This Time Next Year We'll be Laughing by Jacqueline Winspear (Soho Press)
Best Short Story



"The Summer Uncle Cat Came to Stay," Ellery Queen Mystery Magazine by Leslie Elman (Dell Magazines)
"Dust, Ash, Flight," Addis Ababa Noir by Maaza Mengiste (Akashic Books)
"Etta at the End of the World," Alfred Hitchcock Mystery Magazine by Joseph S. Walker  (Dell Magazines)
“The Twenty-Five Year Engagement,” In League with Sherlock Holmes by James W. Ziskin (Pegasus Books – Pegasus Crime)

Best Juvenile



Premeditated Myrtle by Elizabeth C. Bunce (Workman Publishing - Algonquin Young Readers)
Me and Banksy by Tanya Lloyd Kyi (Penguin Random House Canada - Puffin Canada)
From the Desk of Zoe Washington by Janae Marks (HarperCollins Children's Books - Katherine Tegen Books)
Ikenga by Nnedi Okorafor (Penguin Young Readers – Viking BFYR)
Nessie Quest by Melissa Savage (Random House Children's Books - Crown BFYR)

Coop Knows the Scoop by Taryn Souders (Sourcebooks Young Readers)
Young Adult


The Companion by Katie Alender (Penguin Young Readers – G.P. Putnam’s Sons BFYR)
The Inheritance Games by Jennifer Lynn Barnes (Hachette Book Group – Little, Brown BFYR)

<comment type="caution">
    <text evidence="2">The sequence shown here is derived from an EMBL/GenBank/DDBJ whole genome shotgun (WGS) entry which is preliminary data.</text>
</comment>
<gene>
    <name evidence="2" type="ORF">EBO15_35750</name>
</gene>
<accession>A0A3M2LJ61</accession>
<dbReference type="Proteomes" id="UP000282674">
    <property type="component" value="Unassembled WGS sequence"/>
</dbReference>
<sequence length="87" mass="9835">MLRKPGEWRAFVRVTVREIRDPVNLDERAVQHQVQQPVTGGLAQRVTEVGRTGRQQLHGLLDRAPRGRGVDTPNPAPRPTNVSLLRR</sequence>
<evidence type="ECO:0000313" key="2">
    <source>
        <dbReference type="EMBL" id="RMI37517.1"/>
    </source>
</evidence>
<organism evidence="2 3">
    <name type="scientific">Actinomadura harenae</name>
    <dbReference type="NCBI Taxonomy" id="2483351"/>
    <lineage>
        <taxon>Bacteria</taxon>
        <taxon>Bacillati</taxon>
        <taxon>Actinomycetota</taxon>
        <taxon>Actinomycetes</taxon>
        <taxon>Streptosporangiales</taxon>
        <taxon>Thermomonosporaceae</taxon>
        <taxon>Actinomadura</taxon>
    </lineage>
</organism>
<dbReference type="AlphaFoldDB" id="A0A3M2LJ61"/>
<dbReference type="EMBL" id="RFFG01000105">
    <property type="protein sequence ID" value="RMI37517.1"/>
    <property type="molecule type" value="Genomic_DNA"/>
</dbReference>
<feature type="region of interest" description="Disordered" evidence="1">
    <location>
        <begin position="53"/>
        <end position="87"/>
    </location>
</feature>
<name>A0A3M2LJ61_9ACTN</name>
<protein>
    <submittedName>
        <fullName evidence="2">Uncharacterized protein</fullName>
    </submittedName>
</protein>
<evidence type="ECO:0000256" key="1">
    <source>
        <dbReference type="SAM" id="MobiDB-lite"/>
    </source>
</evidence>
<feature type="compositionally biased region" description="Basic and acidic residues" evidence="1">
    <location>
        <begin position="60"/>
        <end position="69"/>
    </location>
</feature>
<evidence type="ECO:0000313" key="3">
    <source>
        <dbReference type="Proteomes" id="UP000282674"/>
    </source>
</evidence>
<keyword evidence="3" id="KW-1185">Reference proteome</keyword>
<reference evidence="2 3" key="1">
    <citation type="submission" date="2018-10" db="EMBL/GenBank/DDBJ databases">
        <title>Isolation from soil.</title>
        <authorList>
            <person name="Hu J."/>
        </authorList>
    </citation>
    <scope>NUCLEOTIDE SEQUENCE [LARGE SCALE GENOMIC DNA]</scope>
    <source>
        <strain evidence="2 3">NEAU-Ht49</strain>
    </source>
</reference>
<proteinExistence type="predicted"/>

They Went Left by Monica Hesse (Hachette Book Group – Little, Brown BFYR)
Silence of Bones by June Hur (Macmillan Children’s Books – Feiwel & Friends)
The Cousins by Karen M. McManus (Penguin Random House – Delacorte Press)

TV Episode Teleplay

“Episode 1, The Stranger” – Harlan Coben’s The Stranger, Written by Danny Brocklehurst (Netflix)
“Episode 1, Open Water” – The Sounds, Written by Sarah-Kate Lynch (Acorn TV)
“Episode 1, Photochemistry” – Dead Still, Written by John Morton (Acorn TV)
“Episode 1” – Des, Written by Luke Neal (Sundance Now)
“What I Know” – The Boys, Written by Rebecca Sonnenshine,
based on the comic by Garth Ennis and Darick Robertson (Amazon)

Robert L. Fish Memorial

"The Bite,” Tampa Bay Noir by Colette Bancroft (Akashic Books)

The Simon & Schuster Mary Higgins Clark Award


Death of an American Beauty by Mariah Fredericks (Minotaur Books)

The Cabinets of Barnaby Mayne by Elsa Hart (Minotaur Books)
The Lucky One by Lori Rader-Day (HarperCollins Publishers – William Morrow)
The First to Lie by Hank Phillippi Ryan (Forge Books)
Cold Wind by Paige Shelton (Minotaur Book)
The G.P. Putnam’s Sons Sue Grafton Memorial Award

The Burn by Kathleen Kent (Hachette Book Group – Mulholland Books)
Riviera Gold by Laurie R. King (Penguin Random House – Ballantine Books)
Vera Kelly is Not a Mystery by Rosalie Knecht (Tin House Books)
Dead Land by Sara Paretsky (HarperCollins Publishers – William Morrow)
The Sleeping Nymph by Ilaria Tuti (Soho Press – Soho Crime)
Turn to Stone by James W. Ziskin (Start Publishing – Seventh Street Books)


Grand Master
Jeffrey Deaver

Charlaine Harris

Raven Award

Malice Domestic

Ellery Queen Award

Reagan Arthur, Publisher – Alfred A. Knopf